FACTORS TO CONSIDER WHILE STRUCTURING YOUR LEGAL TEAM

Service Delivery

Service Delivery

We are already seeing the blurring of global borders in legal departments. Companies are handing over internal support work to, or obtaining ancillary services (dispatching letters and enclosures, transcription, research, etc.) from, legal process outsourcing (LPO) firms to achieve labor arbitrage savings. Rigid silos are being replaced by fluid structures.

Like other corporate functions, legal departments are experiencing technological disruption. Legal tech firms are at the forefront of this disruption, most commonly leveraging machine learning and artificial intelligence to perform traditional due diligence tasks such as research, reviewing documents and reading contracts.

Points to Note

  • Increased competition from legal tech startups and alternative legal service providers is putting price pressure on established law firms.
  • E-discovery and other productivity tools/services improve process efficiency. Companies are increasingly using e-filing systems, e-billing, matter management and discovery tools to reduce costs while improving transparency and collaboration.

Organizational Risks and Exposure

Organizational Risks and Exposure

Decisions about budget management depend largely upon legal risks and the degree of risk exposure. An assessment of legal risk exposure must be undertaken for each area of legal risk. These risks may vary based on the company’s business (for example, retail banking and insurance firms would face quite different risks with regard to their customer profiles) and regions where it operates.2 It is imperative to understand the company’s risk appetite. Some risks may be tolerated and dealt with reactively, whereas others may need to be prevented, that is, dealt with proactively. The responsibility of a general counsel (or chief legal officer) is to minimize these risks across the company through efficient investment.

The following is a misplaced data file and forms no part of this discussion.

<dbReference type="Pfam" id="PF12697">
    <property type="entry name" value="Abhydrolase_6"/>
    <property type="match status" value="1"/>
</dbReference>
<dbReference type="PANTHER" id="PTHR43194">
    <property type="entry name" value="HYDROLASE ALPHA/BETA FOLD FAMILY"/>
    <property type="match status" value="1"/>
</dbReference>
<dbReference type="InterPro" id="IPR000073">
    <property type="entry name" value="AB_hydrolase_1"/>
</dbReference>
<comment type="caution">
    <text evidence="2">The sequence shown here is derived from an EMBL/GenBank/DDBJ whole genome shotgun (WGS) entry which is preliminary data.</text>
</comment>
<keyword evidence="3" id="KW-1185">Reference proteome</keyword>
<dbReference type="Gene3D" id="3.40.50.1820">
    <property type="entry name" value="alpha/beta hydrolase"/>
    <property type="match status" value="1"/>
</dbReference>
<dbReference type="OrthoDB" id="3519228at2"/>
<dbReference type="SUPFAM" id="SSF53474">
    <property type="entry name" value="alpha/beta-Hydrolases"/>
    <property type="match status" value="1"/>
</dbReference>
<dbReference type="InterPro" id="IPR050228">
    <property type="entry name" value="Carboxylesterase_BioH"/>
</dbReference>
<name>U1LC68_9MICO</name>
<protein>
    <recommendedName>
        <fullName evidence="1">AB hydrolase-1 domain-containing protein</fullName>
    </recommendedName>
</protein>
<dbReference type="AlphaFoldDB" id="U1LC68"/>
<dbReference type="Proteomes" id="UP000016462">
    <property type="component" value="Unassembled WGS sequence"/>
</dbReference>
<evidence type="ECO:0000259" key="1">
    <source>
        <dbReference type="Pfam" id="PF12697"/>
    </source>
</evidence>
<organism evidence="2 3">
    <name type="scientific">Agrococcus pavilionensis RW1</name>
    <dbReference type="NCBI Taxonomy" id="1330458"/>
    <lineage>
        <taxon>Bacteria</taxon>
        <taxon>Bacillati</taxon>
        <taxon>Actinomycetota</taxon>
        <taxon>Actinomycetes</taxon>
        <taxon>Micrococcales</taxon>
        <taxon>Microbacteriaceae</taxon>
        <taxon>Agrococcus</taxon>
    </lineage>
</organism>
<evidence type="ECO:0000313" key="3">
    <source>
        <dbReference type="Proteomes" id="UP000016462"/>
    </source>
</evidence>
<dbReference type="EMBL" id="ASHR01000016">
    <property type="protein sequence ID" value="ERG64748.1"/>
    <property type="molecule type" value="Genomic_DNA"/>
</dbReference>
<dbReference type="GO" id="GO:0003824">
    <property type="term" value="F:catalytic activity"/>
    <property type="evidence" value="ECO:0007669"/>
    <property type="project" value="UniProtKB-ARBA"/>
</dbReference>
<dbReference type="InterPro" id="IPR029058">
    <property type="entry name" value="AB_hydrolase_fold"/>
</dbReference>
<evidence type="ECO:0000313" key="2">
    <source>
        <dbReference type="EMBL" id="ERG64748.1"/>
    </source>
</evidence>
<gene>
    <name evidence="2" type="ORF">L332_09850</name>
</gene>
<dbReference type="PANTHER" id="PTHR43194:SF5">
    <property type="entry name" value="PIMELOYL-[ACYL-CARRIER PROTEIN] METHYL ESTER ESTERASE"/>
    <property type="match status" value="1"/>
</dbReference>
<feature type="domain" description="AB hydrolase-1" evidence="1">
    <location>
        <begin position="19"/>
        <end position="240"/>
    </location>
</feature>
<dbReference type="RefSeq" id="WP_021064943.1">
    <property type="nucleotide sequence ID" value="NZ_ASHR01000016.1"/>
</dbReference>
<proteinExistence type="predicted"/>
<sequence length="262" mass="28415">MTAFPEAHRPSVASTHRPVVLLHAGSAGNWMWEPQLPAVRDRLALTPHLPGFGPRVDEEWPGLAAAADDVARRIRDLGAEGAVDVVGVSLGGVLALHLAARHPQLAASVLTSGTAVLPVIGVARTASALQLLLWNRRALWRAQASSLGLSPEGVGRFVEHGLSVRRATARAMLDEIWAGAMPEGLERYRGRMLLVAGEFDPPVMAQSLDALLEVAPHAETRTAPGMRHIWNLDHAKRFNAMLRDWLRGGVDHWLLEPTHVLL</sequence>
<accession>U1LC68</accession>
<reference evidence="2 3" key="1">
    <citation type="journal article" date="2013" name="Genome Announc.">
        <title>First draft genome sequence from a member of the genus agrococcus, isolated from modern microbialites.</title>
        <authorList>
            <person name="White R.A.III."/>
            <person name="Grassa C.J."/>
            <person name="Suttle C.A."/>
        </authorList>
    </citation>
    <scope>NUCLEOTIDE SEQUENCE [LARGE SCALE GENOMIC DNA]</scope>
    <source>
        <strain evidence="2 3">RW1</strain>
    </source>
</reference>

In-House vs. Outsourced

The choice between in-house lawyers and external experts depends upon a number of factors, such as company policy, type of legal matters handled, etc. BFSI companies must keep these factors in mind while considering their legal outsourcing strategy:

  • Skills required and availability of resources.
  • Location of resources. White-collar labor rate trends are a major cost component for legal services, so think through your options: tier 1 vs. tier 2 cities or, in extreme cases, on-shore vs. near-shore vs. off-shore.
  • Resource mix optimization. Work must be performed at the lowest level (paralegal, junior/senior associate, partner) possible without impacting quality.
  • Demand reduction via spend controls and outside counsel policies; preference given to working with independent legal advisors over fixed-duration contracts with law firms.

HOW PROCUREMENT CAN CONTRIBUTE

A robust legal services sourcing strategy would encompass: